It's difficult to control overtalking by others. No, wait, it's impossible, because we each are in charge of our own overtalking. If you're convinced that overtalking is a problem for us all, and you no longer want to contribute to that problem, the first step is to control your own overtalking. Here are six steps to controlling it.
- Notice your own overtalking
- When you notice your own overtalking, note it, because you want to know how frequently it happens, and with whom. Noticing your own overtalking is easy. The tricky part is acknowledging that you initiated it, if you did. Note that, too.
- Accept that you do overtalk others
- Acceptance is easier if you have the data you've been collecting above. And if you were the initiator in the bulk of the incidents, denial is especially difficult.
- Resolve that you'll change
- Think about it: Only you can stop your own overtalking. If you don't stop it, management or your peers might intervene in some way to create serious difficulty for you.
- Tell someone
- To intensify your commitment to change, tell someone that you'll soon gain control of your overtalking. Recognize that control doesn't mean cessation. It means, first, that you won't be initiating overtalking. Second, it means that when you do overtalk, it will be solely for the purpose of announcing, politely, that someone is talking over you.
- Devise alternatives
- To keep from initiating overtalking, find something better to do instead. For example, make notes — mental or written — about what you'll say. Then say it without overtalking. If someone else initiates overtalking, stop talking. If it happens in private conversation, mention that you were interrupted, that you regard that as disrespectful, and that it must stop. If it occurs in a meeting, speak to the chair privately afterwards, and explain that you believe it's the chair's duty to control interruptions. If the chair cannot or will not control interruptions, speak to the chair's supervisor, or if that fails, Noticing your own overtalking
is easy. The tricky part is
acknowledging that you
initiated it, if you did.speak to your own supervisor.
- Work to reduce overtalking by others
- Your options for helping reduce overtalking by others depend strongly on your organizational role. Certainly you can influence the incidence of overtalking within your own span of responsibility. But you can also speak up when you witness it happening between others in your presence. As a bystander, you can avoid blaming the people engaged in overtalking by asking them to speak one at a time, because you can't understand them when they overtalk each other.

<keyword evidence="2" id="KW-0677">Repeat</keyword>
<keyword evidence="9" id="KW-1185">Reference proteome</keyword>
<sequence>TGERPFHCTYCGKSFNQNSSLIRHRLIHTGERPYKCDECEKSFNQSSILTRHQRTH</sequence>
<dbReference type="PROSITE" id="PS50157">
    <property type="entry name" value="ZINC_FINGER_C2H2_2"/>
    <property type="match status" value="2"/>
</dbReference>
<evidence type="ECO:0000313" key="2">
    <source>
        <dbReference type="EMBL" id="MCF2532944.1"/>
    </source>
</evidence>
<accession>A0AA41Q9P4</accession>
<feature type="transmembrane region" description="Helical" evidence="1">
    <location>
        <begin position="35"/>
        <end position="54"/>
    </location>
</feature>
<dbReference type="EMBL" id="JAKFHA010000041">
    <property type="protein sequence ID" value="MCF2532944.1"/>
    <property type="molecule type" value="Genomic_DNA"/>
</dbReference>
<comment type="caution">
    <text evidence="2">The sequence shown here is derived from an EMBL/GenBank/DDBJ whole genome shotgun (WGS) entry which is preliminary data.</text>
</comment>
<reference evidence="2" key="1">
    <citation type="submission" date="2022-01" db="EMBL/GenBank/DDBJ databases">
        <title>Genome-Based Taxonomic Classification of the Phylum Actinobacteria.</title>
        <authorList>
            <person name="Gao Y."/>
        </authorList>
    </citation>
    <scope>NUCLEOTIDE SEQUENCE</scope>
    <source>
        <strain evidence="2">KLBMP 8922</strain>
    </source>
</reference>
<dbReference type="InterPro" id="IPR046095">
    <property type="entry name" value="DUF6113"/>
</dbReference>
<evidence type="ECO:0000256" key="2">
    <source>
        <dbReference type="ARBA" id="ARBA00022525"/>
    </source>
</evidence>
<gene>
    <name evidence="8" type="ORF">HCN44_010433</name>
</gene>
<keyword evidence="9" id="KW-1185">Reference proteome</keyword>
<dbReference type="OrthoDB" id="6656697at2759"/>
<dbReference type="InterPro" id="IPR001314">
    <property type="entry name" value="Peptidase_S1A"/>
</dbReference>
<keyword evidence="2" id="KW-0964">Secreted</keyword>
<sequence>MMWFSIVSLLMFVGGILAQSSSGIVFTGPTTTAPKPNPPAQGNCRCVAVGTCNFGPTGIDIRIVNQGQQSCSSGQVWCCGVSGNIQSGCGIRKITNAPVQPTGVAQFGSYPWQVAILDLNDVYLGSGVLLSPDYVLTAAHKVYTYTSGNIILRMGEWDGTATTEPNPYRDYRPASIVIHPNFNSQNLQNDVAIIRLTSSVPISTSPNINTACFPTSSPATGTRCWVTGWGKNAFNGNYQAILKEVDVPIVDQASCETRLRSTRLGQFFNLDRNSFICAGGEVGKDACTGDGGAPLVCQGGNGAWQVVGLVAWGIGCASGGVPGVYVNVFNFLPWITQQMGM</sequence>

Any of the above actions that involve interacting with — or demanding something from — people who regard themselves as your superiors can be extremely risky politically. Taking any action that would threaten your career or your continued employment is probably unwise. First in this series Top Next Issue
Are you fed up with tense, explosive meetings? Are you or a colleague the target of a bully? Destructive conflict can ruin organizations. But if we believe that all conflict is destructive, and that we can somehow eliminate conflict, or that conflict is an enemy of productivity, then we're in conflict with Conflict itself. Read 101 Tips for Managing Conflict to learn how to make peace with conflict and make it an organizational asset. Order Now!
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More articles on Conflict Management:
- Conflict Haiku
- When tempers flare, or tension fills the air, many of us contribute to the stew, often without realizing
that we do. Here are some haiku that describe some of the many stances we choose that can lead groups
into tangles, or let those tangles persist once they form.
- When Leaders Fight
- Organizations often pretend that feuds between leaders do not exist. But when the two most powerful
people in your organization go head-to-head, everyone in the organization suffers. How can you survive
a feud between people above you in the org chart?
- Assumptions and the Johari Window: I
- The roots of both creative and destructive conflict can often be traced to differing assumptions of
the parties to the conflict. Working out these differences is a lot easier when we know what everyone's
- Stonewalling: II
- Stonewalling is a tactic of obstruction. Some less sophisticated tactics rely on misrepresentation to
gum up the works. Those that employ bureaucratic methods are more devious. What can you do about stonewalling?
- Directed Attention Fatigue
- Humans have a limited capacity to concentrate attention on thought-intensive tasks. After a time, we
must rest and renew. Most brainwork jobs aren't designed with this in mind.
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- Most of what we know about managing projects is useful and effective, but some of what we know "just ain't so." Identifying the fallacies of project management reduces risk and enhances your ability to complete projects successfully. Even more important, avoiding these traps can demonstrate the value and power of the project management profession in general, and your personal capabilities in particular. In this program we describe ten of these beliefs. There are almost certainly many more, but these ten are a good start. We'll explore the situations where these fallacies are most likely to expose projects to risk, and suggest techniques for avoiding them. Read more about this program. Here's a date for this program:
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